A common justification for buying meat is that one's individual consumer choices won't make any difference: the supermarket buys steaks by the crate, and so isn't sensitive to such tiny changes in demand. It'd take (say) a hundred boycotters to make a difference. But there's a subtle fallacy here. It might typically take 100 boycotters to ensure that one less crate of 100 steaks is bought. But one of those hundred individual choices must have made the difference between the store choosing to buy X crates or X-1. We just don't know which one -- where the tipping point lies -- whether we just need to decrease demand by 1 more steak, or 36, or 99, before the store will respond. So, in the absence of any further information, any individual consumer should see their personal steak boycott as having a 1/100 chance of reducing the store's purchasing by 100 steaks. (And so on up the supply chain.) That's an expected impact of (ta-da) one steak. The "chunkiness" of the market's sensitivity thus makes no difference. Your lessened chance of making an individual impact is exactly counterbalanced by the higherI hope nobody can find an objection because I make much the same argument in my book.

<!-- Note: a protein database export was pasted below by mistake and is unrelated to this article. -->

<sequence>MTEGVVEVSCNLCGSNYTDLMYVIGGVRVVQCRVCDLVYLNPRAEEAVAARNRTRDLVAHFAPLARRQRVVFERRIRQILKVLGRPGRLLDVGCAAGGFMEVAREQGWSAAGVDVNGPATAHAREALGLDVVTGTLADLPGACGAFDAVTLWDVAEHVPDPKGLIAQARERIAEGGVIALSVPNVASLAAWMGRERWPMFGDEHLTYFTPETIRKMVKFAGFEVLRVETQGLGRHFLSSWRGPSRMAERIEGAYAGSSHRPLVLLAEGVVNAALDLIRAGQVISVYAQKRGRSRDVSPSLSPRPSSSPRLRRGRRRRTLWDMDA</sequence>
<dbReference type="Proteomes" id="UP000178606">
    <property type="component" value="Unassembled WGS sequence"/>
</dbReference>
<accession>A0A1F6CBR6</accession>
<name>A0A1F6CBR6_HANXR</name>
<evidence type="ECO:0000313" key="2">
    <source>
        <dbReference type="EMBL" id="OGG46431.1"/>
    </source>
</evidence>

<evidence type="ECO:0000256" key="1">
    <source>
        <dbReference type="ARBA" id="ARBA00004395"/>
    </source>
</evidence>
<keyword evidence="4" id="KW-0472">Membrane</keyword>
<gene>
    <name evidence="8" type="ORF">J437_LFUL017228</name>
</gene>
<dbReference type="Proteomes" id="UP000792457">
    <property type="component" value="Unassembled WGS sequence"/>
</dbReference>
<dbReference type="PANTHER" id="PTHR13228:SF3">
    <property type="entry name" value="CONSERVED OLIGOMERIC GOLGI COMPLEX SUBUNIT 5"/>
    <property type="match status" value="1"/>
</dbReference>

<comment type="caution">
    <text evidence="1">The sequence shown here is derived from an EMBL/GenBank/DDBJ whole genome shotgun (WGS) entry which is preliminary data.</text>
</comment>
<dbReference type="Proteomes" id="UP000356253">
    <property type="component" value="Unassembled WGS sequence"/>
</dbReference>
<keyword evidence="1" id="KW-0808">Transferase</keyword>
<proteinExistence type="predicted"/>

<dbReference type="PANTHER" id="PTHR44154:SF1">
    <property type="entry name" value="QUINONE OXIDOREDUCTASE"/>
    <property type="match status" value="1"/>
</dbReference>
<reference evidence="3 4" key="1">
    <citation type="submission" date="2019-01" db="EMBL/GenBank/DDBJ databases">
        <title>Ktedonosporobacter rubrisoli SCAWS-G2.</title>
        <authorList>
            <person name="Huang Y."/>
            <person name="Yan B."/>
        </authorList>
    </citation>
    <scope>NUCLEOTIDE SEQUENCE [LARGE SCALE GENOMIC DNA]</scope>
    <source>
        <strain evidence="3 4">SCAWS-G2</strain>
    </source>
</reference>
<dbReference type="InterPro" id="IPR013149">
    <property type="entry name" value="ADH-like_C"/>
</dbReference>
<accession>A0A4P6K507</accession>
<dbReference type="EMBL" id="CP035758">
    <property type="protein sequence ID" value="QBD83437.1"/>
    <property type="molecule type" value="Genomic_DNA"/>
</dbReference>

steakspayoff if you happen to succeed in influencing an entire 'chunk' of demand.
The point generalizes to many other 'chunky' impacts, e.g. life-saving charities, or situations where each of many individuals has an equal chance of making the decisive difference for all of them. For a slightly different case, Derek Parfit made a similar argument in defense of voting: even if your individual vote only has a 1 in a million chance of making the difference between electing Inferior and Superior, it's worth it if the election of Superior would raise average welfare by more than what it cost you to vote. (The structure of this situation is different from the sort of consumer 'chunking' discussed previously, but hopefully the similarity I'm highlighting is clear enough.)
P.S. Technically, the consumer impacts aren't quite so straightforward as all this. For example, reducing demand might lower prices, causing some others on the margin to buy slightly more meat than they otherwise would have. But this presumably won't completely counteract the good done by one's own abstinence -- so we're not in "moral dupe" territory yet. Anyway, my point here is just that chunking doesn't undermine the expected efficacy of our individual decisions. Other things might, but evaluating other objections is a job for another day.
The Tipping Point
Richard Chappell offers this solution to the "causal impotence" problem (see also Alastair Norcross here):